When we started the remodel of our apartment in Buenos Aires 4 months and 24 days ago I figured there would be parts of the process that would challenge me, but as I stand here 3 - 4 weeks away from completion, I can say that I had no clue what kind of precarious Argentine roller coaster ride we were stepping onto.
I've never even owned a home before, let alone remodeled one, but being no stranger to tools, or home depot back in the States, I was stoked to embark on making my first one come to life. Finally I was giving in to the subconscious baritone man voice inside my head. The one that's steadily been declaiming to me throughout my adult life, "COLLECT TOOLS. BUILD HOME. COLLECT TOOLS. BUILD HOME."
The place we bought way back in August was an open loft apartment on the top floor of a 25 story building. It was formerly the office for one of the black and yellow taxi companies here in Buenos Aires, and it's elevated location in the middle of the city had made it an ideal headquarters for dispatch. For us it was the view and the solitude 25 stories up that were the biggest pulls. Like any mammoth city, Buenos Aires is always pulsing and alive. Taxis, buses, people - they're everywhere. It is constant food for the senses. When you're on vacation the sensory overload goes along with the experience, but when it's the place you live it can be important to be able to remove yourself from it.
We had originally hoped to move into the place when the remodel was finished, but as the economy imploded last year so did our ability to afford to keep renting a temporary apartment. We moved in two days after Christmas. At the time there weren't even window's yet, allowing the wind to whip through unabated. Our amenities would include: a toilet and bathtub in a tileless raw concrete bathroom, a microwave/mini-fridge shrouded in a rain poncho to keep the dust off, a couple of light bulbs hanging from naked ceiling wires, a five-gallon bucket that served as our outdoor kitchen/bathroom sink, and lastly a single-size bed that we divided in two - Annie got the mattress and I got the box spring.
Since that day of moving in much has happened. Work has consistently progressed, and various mental states have come and gone. I've seen the cabinets hung, and I've learned to sleep through howling empty-window nights. I've seen the windows installed, and gotten used to brushing my teeth outside on the terrace. I've lost my patience living under a blanket of concrete dust, and held onto enough of it to laugh the day our one and only toilet accidentally got smashed. Just like we had to learn and adapt to the types of food we can and can't get here, we've had to do the same with local building supplies and tools. For my first home I looked forward to smelling fresh cut 2x4's and meandering down the infinitely long isles in search of solutions at Home Depot, however this city is built with brick and mortar and the gigantic superstore business model hasn't quite caught on yet here. Whether or not either of those things is good can be argued, but at the very least it is definitely different. As for my own tools, ever since that first Phillips screw driver I bought for my college dorm room 15 years ago, I've been amassing a collection of them. When we were filling up the cargo container bound for Argentina and deciding what got moved and what got sold or given away, the tools made the cut. What I didn't know at the time was that the many of them were basically coming here to die. The concrete, and their constant use against it in the remodel would wear them away. Handles would break. Power tools would burn out. Non-metric tape measures would be rendered obsolete.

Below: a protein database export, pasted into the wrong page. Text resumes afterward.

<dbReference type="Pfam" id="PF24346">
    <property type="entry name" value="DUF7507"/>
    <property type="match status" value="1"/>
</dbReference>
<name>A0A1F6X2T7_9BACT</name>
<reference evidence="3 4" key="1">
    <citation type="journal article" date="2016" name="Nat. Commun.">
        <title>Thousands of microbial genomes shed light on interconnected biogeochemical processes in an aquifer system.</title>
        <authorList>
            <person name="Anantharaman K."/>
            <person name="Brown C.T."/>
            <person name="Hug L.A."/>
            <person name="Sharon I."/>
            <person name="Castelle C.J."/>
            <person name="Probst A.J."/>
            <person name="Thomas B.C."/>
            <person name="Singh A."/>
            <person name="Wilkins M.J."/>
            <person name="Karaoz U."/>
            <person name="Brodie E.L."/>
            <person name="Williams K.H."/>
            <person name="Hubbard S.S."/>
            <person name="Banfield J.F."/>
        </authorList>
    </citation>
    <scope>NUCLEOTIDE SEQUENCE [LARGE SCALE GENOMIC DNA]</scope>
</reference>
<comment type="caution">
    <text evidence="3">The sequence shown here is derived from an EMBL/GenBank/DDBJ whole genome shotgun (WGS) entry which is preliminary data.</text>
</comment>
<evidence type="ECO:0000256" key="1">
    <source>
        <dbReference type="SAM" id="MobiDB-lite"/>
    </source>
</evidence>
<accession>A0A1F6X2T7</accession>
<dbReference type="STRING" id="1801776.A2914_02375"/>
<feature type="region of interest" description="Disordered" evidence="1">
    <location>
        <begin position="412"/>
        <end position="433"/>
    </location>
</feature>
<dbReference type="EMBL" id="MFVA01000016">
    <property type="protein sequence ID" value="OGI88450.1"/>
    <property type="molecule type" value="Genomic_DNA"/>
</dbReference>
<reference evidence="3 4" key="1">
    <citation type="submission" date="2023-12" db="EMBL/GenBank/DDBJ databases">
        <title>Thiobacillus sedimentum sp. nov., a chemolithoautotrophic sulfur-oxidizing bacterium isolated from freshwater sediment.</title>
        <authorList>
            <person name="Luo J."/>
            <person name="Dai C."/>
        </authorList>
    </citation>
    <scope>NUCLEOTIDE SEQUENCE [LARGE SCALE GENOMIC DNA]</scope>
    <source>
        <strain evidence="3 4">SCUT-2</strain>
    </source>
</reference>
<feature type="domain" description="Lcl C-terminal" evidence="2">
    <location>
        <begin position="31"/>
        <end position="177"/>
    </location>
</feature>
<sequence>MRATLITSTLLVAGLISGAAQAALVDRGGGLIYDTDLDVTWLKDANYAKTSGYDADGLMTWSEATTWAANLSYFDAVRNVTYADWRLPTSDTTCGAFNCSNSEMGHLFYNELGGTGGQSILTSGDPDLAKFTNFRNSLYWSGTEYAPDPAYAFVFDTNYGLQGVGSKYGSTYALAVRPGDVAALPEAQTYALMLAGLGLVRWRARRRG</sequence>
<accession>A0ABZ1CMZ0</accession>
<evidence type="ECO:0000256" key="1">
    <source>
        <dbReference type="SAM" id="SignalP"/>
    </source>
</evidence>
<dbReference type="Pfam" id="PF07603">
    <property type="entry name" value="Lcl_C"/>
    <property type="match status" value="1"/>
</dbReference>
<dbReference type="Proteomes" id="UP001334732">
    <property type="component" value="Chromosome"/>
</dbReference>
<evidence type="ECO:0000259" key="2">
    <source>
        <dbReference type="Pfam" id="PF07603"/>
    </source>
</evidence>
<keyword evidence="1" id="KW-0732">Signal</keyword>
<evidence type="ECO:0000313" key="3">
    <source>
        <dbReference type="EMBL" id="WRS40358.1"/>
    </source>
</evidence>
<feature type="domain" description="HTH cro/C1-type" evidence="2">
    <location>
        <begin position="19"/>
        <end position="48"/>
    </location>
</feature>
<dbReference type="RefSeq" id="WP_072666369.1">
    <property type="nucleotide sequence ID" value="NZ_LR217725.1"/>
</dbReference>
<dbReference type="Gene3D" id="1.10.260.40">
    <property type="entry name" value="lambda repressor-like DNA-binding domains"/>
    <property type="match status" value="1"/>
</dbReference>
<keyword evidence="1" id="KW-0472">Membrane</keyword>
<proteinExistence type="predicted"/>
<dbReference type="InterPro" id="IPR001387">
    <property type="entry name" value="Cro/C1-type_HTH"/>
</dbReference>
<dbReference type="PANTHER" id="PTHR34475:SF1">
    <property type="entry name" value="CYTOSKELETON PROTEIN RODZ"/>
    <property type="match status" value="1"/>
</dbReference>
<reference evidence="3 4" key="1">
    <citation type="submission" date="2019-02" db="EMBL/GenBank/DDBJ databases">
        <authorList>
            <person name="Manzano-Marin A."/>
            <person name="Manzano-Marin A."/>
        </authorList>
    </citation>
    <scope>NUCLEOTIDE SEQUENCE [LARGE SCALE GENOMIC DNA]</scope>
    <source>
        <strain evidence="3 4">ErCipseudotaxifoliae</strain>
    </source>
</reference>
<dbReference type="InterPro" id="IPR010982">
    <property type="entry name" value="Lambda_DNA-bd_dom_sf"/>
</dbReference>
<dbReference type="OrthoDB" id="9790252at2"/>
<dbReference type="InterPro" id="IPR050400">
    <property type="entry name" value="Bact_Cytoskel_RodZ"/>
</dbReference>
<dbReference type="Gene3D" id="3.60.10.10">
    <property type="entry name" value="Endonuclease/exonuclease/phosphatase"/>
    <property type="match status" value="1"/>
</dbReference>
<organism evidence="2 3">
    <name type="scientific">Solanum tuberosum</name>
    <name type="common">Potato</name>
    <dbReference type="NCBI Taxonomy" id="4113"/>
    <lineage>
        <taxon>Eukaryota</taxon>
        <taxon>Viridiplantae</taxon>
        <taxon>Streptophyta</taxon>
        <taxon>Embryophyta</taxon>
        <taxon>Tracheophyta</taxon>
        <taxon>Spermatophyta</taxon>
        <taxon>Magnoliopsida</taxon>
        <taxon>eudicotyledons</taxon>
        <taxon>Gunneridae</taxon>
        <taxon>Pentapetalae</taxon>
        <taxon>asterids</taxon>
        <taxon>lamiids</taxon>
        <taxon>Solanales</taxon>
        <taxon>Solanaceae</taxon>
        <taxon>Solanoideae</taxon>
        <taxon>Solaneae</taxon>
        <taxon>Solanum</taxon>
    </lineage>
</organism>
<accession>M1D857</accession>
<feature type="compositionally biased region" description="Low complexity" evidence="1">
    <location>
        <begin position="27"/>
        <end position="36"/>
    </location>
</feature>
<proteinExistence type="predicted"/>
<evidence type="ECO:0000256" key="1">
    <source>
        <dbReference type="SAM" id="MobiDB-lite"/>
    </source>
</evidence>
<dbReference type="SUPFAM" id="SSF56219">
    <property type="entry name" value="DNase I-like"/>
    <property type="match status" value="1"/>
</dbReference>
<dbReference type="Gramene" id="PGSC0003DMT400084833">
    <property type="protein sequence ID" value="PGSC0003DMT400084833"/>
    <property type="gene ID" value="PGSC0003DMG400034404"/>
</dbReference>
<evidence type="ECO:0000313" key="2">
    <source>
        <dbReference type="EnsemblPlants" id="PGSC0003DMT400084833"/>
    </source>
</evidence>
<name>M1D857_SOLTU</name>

I can look at and dwell on the difficulties of this remodel on many levels, but as the days go by here that is a place I try not to go to for very long. The longer we live here amongst the dust and the frustrations of all that is different, the more I try to remind myself that experiencing something different is ultimately why were here. I hold onto a laugh because ultimately it's all we have. I try to remind myself of the bigger moments, like knowing that the process of all this has put me in connection with intimate parts of the Argentine culture that I would have never otherwise experienced. Or defining further my own levels of what can be physically and mentally be endured, and learning through necessity how it is as humans we instinctively adapt beyond them. Or taking comfort in the knowledge that a few of the tools that my Grandfather used to work on his home back in Wisconsin, were used to help build my own here on a whole other continent. Or engaging a further disconnection with the material world. I ask myself what's necessary? What's not? What's important? What do I really miss? After living out of a suitcase for 9 months it gets a lot easier to answer those questions. I sometimes think I still hear that man voice in my head, but now he says stuff like "GROW A BEARD. GO TO THE MOUNTAINS. GET A PET MONKEY. SAIL ON A CARGO SHIP. EAT BACON." I'm not sure what all that stuff means, but I do know once we get the stove installed I think I'm going to start with that bacon.
home sweet home
installing the plumbing | a single bed divided into two
glassless windows | the carpenters
Miguel in makeshift rain poncho | Jorge...the master of breaking concrete
I will miss Mauricio the most when this thing is done | Miguel the King of Conrete (Rey de Concreto)
Fernando and Izzy installing windows | working on the ledge 25 stories up
sealing out the wind | rolling with the flow
Annie grinning at the granite | daydreaming of my canvas and brushes
The latest blog entry of my friend Jackson Bliss:
"Running in Buenos Aires"
Currently Listening To:
Artist: The Beatles